Canada is off to Finland now in preparation for the world juniors and a couple big names will not be making the trip. Yes, there are always surprising cuts and this year was no exception with Islanders pick Michael Dal Colle and top 2016 defense prospect Jakob Chychrun getting axed early. Having seen the team’s exhibition game on Saturday, I can understand what happened. Dal Colle was given plenty of ice time but never really seemed to get in gear. He’s an offensive player but didn’t look too dangerous. Cold at the wrong time, I suppose. Chychrun, being the youngest potential blueliner, had to stand out and in my mind, the key to his roster spot was in physicality: Canada has plenty of puckmovers already. The big kid didn’t rattle many cages on Saturday however, and perhaps that’s why he will return to Sarnia. But hey, it’s a really tough team to make – and a lot of great players never got to play for Team Canada in the past. Let’s take a look at some other names in the news right now:
For the second consecutive year the Alberta Golden Bears took home the CIS men’s University Cup, while the Western Mustangs are CIS women’s champions for the first time in the program’s history.
Both CIS championship tournaments began on Thursday, March 12 and ran through to Sunday, with the men’s championship being played in Halifax, N.S., while Alberta hosted the women’s playoff. For both winning schools, Alberta and Western, their runs to the championship were dominant. Read more
There’s been a lot of talk about the lost art of the hip check following Dmitry Kulikov’s low hit on Tyler Seguin, so let Matt Petgrave from University of New Brunswick show you exactly how to deliver one.
During game one of the AUS Semifinal best-of-five series between UNB and St. Francis Xavier, Steven Kuhn cut through the neutral zone towards the UNB zone. As St. FX’s Kuhn crossed the blueline, Petgrave cut across and delivered a perfectly executed hip check that sent Kuhn flipping through the air. (Video courtesy of Nick Murray on Vine) Read more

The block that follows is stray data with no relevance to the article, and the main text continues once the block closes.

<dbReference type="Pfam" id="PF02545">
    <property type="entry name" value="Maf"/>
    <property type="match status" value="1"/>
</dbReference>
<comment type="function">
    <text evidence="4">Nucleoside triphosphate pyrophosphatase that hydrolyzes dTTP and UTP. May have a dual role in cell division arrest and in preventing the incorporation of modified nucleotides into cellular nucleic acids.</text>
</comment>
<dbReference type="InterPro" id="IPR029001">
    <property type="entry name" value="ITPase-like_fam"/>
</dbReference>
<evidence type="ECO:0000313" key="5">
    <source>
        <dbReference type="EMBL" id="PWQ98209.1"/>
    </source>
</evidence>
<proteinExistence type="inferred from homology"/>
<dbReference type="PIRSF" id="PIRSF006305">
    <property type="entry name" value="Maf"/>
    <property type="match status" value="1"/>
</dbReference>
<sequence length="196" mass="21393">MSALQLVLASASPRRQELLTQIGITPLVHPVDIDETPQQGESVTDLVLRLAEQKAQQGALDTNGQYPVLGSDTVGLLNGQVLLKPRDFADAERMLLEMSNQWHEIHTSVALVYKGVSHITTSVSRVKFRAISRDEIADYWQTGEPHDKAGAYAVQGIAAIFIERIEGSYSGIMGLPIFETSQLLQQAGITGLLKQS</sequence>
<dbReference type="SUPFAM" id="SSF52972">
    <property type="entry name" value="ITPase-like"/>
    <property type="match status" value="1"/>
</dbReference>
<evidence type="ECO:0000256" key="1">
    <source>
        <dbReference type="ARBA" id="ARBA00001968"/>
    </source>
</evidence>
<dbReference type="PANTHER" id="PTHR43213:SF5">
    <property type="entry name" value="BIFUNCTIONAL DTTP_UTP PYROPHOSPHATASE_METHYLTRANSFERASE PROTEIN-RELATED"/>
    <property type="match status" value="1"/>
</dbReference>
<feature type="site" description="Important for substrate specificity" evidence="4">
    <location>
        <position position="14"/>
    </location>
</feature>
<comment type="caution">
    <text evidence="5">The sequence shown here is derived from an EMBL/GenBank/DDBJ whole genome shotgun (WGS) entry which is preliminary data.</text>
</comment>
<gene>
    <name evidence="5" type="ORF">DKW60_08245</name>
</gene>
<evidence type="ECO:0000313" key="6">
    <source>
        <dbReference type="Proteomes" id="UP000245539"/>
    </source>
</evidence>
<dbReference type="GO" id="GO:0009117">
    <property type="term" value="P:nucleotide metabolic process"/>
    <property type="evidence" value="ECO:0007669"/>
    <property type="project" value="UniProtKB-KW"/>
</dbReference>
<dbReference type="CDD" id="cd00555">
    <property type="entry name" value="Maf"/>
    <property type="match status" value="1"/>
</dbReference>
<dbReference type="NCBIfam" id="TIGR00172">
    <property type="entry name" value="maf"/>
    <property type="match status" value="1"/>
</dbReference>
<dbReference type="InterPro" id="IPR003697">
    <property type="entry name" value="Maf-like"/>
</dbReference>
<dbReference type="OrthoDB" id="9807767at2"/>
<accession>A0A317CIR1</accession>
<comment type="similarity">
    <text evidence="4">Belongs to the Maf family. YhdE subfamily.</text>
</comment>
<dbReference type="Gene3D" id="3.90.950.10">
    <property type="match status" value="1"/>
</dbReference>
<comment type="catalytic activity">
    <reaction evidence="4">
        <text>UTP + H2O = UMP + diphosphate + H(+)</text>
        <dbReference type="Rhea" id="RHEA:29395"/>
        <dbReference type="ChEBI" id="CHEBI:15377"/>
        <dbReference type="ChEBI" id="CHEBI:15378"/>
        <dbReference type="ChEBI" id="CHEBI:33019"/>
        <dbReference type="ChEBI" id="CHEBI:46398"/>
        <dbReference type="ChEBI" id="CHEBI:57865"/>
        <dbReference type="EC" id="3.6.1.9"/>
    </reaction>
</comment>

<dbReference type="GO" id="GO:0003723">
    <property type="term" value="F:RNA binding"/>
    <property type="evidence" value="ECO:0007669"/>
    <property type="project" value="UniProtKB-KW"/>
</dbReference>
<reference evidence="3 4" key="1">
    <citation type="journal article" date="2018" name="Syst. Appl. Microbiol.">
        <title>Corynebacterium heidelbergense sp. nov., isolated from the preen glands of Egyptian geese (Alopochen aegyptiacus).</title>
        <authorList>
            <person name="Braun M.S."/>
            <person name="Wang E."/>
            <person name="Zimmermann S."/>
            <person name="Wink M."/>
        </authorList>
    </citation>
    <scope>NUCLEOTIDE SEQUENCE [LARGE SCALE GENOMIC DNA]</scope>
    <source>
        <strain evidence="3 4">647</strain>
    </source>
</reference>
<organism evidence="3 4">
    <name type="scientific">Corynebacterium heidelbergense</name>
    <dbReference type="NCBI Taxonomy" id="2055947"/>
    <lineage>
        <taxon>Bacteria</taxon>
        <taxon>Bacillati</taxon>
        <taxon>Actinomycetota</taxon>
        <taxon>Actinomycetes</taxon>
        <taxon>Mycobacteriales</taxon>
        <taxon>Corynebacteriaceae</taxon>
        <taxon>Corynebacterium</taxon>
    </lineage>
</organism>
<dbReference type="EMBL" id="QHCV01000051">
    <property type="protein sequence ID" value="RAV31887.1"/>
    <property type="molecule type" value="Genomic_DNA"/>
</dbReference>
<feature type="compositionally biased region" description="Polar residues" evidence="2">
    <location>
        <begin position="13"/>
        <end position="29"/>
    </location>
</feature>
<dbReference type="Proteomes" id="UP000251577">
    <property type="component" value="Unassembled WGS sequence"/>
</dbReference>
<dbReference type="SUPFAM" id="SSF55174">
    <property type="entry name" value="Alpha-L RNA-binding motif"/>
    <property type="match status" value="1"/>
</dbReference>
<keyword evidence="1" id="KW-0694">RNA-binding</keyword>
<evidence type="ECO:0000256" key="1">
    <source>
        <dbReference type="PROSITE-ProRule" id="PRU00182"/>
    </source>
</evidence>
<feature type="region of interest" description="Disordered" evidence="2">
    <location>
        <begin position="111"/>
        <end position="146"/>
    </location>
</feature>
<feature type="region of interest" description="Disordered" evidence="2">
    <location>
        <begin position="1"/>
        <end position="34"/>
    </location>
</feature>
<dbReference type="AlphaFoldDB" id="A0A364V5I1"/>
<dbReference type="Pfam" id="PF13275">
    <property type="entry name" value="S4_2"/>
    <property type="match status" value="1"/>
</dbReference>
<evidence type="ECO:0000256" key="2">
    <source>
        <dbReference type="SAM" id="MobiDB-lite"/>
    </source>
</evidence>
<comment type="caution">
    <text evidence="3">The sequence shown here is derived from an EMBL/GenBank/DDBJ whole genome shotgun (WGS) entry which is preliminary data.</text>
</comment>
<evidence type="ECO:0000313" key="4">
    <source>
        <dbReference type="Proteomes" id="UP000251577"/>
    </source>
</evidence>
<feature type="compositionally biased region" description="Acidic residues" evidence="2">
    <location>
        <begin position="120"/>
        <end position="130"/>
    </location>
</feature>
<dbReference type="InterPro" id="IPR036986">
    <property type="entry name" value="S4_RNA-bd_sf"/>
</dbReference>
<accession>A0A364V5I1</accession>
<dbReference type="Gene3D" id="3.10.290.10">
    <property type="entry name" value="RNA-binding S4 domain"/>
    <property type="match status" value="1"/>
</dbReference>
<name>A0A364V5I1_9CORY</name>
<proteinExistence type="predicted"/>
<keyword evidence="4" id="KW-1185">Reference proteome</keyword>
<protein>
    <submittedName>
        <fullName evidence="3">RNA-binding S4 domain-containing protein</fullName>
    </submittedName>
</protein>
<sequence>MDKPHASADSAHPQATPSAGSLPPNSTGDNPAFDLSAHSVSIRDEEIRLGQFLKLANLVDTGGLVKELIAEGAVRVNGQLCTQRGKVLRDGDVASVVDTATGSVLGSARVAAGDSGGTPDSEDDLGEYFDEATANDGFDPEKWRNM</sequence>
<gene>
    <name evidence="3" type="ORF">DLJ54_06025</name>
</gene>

We are not immune to college basketball’s March Madness here at The Hockey News. In fact, it’s a big thing at the office. But since our primary passion is puck, I thought it would be fun to make up an all-hockey bracket, featuring the best leagues in the world. What would it look like? You can find the result here, but what follows is all the first-round matchups based on my personal seedings.
Obviously, all 30 NHL teams qualified because that circuit is heads and shoulders above everyone else. From there, I gave six seeds each to the American League, Kontinental League and Swedish League, followed by four for Finland’s SM-Liiga and the NCAA; three for major junior (based on the CHL’s rankings – sorry, Quebec League) and one each from the United States League, Canadian University and the domestic leagues for Switzerland, Germany and the Czech Republic. Naturally, the youngest teams took the lowest seeds – as skilled as they are, you can never discount “man strength” in these games – and an effort was made to keep AHL affiliates away from the NHL parent clubs for the first few rounds. The tournament happens now, so injuries will be a factor, as will the current state of the team (lost nine in a row coming in? That may hurt you).
I’ll update the bracket as the real Final Four tournament goes on, but for now: Who do you think gets upset in the first round?